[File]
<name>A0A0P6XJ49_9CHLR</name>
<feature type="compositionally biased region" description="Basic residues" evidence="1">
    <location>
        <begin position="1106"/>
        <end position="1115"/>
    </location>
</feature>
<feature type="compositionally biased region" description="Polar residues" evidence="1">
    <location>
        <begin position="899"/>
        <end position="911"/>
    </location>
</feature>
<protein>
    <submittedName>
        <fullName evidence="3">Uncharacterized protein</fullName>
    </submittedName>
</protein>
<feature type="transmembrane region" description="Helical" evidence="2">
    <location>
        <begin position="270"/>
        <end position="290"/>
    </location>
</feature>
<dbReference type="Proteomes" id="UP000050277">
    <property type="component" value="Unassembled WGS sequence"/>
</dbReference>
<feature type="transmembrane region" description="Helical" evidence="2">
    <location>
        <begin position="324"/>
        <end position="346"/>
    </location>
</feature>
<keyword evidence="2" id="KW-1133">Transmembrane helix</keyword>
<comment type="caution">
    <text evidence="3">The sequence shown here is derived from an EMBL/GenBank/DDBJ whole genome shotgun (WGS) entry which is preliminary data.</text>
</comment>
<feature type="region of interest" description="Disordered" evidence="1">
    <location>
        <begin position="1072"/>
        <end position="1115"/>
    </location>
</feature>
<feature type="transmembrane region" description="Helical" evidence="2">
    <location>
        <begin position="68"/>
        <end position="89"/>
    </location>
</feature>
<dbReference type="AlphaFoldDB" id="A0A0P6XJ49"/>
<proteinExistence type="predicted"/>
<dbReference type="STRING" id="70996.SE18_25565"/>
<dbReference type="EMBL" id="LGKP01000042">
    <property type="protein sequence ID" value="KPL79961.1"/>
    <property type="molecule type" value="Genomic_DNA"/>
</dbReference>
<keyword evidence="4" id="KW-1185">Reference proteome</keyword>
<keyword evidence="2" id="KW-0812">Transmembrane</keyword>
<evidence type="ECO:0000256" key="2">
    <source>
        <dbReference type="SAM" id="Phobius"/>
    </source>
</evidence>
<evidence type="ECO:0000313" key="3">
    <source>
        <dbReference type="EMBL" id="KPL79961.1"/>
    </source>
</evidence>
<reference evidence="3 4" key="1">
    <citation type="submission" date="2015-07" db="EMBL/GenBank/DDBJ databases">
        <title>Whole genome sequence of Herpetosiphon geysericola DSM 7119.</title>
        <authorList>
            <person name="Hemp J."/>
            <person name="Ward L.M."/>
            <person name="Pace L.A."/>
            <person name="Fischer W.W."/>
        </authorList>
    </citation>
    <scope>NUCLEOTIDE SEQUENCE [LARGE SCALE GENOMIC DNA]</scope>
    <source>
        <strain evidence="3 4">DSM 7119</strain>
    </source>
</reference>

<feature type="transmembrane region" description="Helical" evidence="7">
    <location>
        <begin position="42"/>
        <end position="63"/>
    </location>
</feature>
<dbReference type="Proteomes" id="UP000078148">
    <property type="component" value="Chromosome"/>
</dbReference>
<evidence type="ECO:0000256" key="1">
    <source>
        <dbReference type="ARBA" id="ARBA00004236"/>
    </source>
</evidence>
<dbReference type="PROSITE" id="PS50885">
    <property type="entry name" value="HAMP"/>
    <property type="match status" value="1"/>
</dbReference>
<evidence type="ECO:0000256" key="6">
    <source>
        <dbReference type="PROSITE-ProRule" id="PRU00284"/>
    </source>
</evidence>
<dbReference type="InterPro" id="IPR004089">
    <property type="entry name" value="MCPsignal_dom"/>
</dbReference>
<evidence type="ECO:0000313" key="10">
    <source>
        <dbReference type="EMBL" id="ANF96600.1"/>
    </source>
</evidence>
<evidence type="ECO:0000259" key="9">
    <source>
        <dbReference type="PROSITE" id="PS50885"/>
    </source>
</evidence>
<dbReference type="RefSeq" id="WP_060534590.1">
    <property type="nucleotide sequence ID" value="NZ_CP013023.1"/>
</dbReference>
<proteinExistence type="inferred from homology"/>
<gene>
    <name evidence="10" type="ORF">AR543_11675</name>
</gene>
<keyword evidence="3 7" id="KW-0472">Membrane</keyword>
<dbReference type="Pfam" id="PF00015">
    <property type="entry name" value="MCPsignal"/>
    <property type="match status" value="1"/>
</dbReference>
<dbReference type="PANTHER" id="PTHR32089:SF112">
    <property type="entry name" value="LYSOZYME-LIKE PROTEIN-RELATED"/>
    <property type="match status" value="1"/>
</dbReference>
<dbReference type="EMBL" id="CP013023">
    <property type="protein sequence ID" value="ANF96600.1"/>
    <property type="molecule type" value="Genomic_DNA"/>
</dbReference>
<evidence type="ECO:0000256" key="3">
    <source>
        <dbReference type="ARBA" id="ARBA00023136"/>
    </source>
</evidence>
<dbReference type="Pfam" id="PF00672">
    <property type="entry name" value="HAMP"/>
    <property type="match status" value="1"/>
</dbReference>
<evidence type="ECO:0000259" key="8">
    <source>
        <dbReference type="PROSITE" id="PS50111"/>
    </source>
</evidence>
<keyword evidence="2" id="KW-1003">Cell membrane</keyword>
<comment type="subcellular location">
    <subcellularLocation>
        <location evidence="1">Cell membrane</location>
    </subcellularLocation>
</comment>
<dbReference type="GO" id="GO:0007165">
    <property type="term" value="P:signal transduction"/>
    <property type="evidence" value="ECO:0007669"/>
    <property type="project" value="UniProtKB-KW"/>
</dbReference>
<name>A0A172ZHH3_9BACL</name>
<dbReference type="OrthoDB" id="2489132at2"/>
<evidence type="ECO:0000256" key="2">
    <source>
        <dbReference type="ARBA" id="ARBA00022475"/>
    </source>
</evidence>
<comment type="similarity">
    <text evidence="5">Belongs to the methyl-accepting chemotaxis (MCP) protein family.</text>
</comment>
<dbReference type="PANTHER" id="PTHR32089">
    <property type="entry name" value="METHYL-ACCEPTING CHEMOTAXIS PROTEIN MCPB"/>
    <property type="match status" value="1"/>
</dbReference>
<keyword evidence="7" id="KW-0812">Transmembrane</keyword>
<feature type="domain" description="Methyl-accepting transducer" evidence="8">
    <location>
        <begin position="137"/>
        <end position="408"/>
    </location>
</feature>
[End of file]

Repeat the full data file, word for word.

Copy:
<name>A0A0P6XJ49_9CHLR</name>
<feature type="compositionally biased region" description="Basic residues" evidence="1">
    <location>
        <begin position="1106"/>
        <end position="1115"/>
    </location>
</feature>
<feature type="compositionally biased region" description="Polar residues" evidence="1">
    <location>
        <begin position="899"/>
        <end position="911"/>
    </location>
</feature>
<protein>
    <submittedName>
        <fullName evidence="3">Uncharacterized protein</fullName>
    </submittedName>
</protein>
<feature type="transmembrane region" description="Helical" evidence="2">
    <location>
        <begin position="270"/>
        <end position="290"/>
    </location>
</feature>
<dbReference type="Proteomes" id="UP000050277">
    <property type="component" value="Unassembled WGS sequence"/>
</dbReference>
<feature type="transmembrane region" description="Helical" evidence="2">
    <location>
        <begin position="324"/>
        <end position="346"/>
    </location>
</feature>
<keyword evidence="2" id="KW-1133">Transmembrane helix</keyword>
<comment type="caution">
    <text evidence="3">The sequence shown here is derived from an EMBL/GenBank/DDBJ whole genome shotgun (WGS) entry which is preliminary data.</text>
</comment>
<feature type="region of interest" description="Disordered" evidence="1">
    <location>
        <begin position="1072"/>
        <end position="1115"/>
    </location>
</feature>
<feature type="transmembrane region" description="Helical" evidence="2">
    <location>
        <begin position="68"/>
        <end position="89"/>
    </location>
</feature>
<dbReference type="AlphaFoldDB" id="A0A0P6XJ49"/>
<proteinExistence type="predicted"/>
<dbReference type="STRING" id="70996.SE18_25565"/>
<dbReference type="EMBL" id="LGKP01000042">
    <property type="protein sequence ID" value="KPL79961.1"/>
    <property type="molecule type" value="Genomic_DNA"/>
</dbReference>
<keyword evidence="4" id="KW-1185">Reference proteome</keyword>
<keyword evidence="2" id="KW-0812">Transmembrane</keyword>
<evidence type="ECO:0000256" key="2">
    <source>
        <dbReference type="SAM" id="Phobius"/>
    </source>
</evidence>
<evidence type="ECO:0000313" key="3">
    <source>
        <dbReference type="EMBL" id="KPL79961.1"/>
    </source>
</evidence>
<reference evidence="3 4" key="1">
    <citation type="submission" date="2015-07" db="EMBL/GenBank/DDBJ databases">
        <title>Whole genome sequence of Herpetosiphon geysericola DSM 7119.</title>
        <authorList>
            <person name="Hemp J."/>
            <person name="Ward L.M."/>
            <person name="Pace L.A."/>
            <person name="Fischer W.W."/>
        </authorList>
    </citation>
    <scope>NUCLEOTIDE SEQUENCE [LARGE SCALE GENOMIC DNA]</scope>
    <source>
        <strain evidence="3 4">DSM 7119</strain>
    </source>
</reference>

<feature type="transmembrane region" description="Helical" evidence="7">
    <location>
        <begin position="42"/>
        <end position="63"/>
    </location>
</feature>
<dbReference type="Proteomes" id="UP000078148">
    <property type="component" value="Chromosome"/>
</dbReference>
<evidence type="ECO:0000256" key="1">
    <source>
        <dbReference type="ARBA" id="ARBA00004236"/>
    </source>
</evidence>
<dbReference type="PROSITE" id="PS50885">
    <property type="entry name" value="HAMP"/>
    <property type="match status" value="1"/>
</dbReference>
<evidence type="ECO:0000256" key="6">
    <source>
        <dbReference type="PROSITE-ProRule" id="PRU00284"/>
    </source>
</evidence>
<dbReference type="InterPro" id="IPR004089">
    <property type="entry name" value="MCPsignal_dom"/>
</dbReference>
<evidence type="ECO:0000313" key="10">
    <source>
        <dbReference type="EMBL" id="ANF96600.1"/>
    </source>
</evidence>
<evidence type="ECO:0000259" key="9">
    <source>
        <dbReference type="PROSITE" id="PS50885"/>
    </source>
</evidence>
<dbReference type="RefSeq" id="WP_060534590.1">
    <property type="nucleotide sequence ID" value="NZ_CP013023.1"/>
</dbReference>
<proteinExistence type="inferred from homology"/>
<gene>
    <name evidence="10" type="ORF">AR543_11675</name>
</gene>
<keyword evidence="3 7" id="KW-0472">Membrane</keyword>
<dbReference type="Pfam" id="PF00015">
    <property type="entry name" value="MCPsignal"/>
    <property type="match status" value="1"/>
</dbReference>
<dbReference type="PANTHER" id="PTHR32089:SF112">
    <property type="entry name" value="LYSOZYME-LIKE PROTEIN-RELATED"/>
    <property type="match status" value="1"/>
</dbReference>
<dbReference type="EMBL" id="CP013023">
    <property type="protein sequence ID" value="ANF96600.1"/>
    <property type="molecule type" value="Genomic_DNA"/>
</dbReference>
<evidence type="ECO:0000256" key="3">
    <source>
        <dbReference type="ARBA" id="ARBA00023136"/>
    </source>
</evidence>
<dbReference type="Pfam" id="PF00672">
    <property type="entry name" value="HAMP"/>
    <property type="match status" value="1"/>
</dbReference>
<evidence type="ECO:0000259" key="8">
    <source>
        <dbReference type="PROSITE" id="PS50111"/>
    </source>
</evidence>
<keyword evidence="2" id="KW-1003">Cell membrane</keyword>
<comment type="subcellular location">
    <subcellularLocation>
        <location evidence="1">Cell membrane</location>
    </subcellularLocation>
</comment>
<dbReference type="GO" id="GO:0007165">
    <property type="term" value="P:signal transduction"/>
    <property type="evidence" value="ECO:0007669"/>
    <property type="project" value="UniProtKB-KW"/>
</dbReference>
<name>A0A172ZHH3_9BACL</name>
<dbReference type="OrthoDB" id="2489132at2"/>
<evidence type="ECO:0000256" key="2">
    <source>
        <dbReference type="ARBA" id="ARBA00022475"/>
    </source>
</evidence>
<comment type="similarity">
    <text evidence="5">Belongs to the methyl-accepting chemotaxis (MCP) protein family.</text>
</comment>
<dbReference type="PANTHER" id="PTHR32089">
    <property type="entry name" value="METHYL-ACCEPTING CHEMOTAXIS PROTEIN MCPB"/>
    <property type="match status" value="1"/>
</dbReference>
<keyword evidence="7" id="KW-0812">Transmembrane</keyword>
<feature type="domain" description="Methyl-accepting transducer" evidence="8">
    <location>
        <begin position="137"/>
        <end position="408"/>
    </location>
</feature>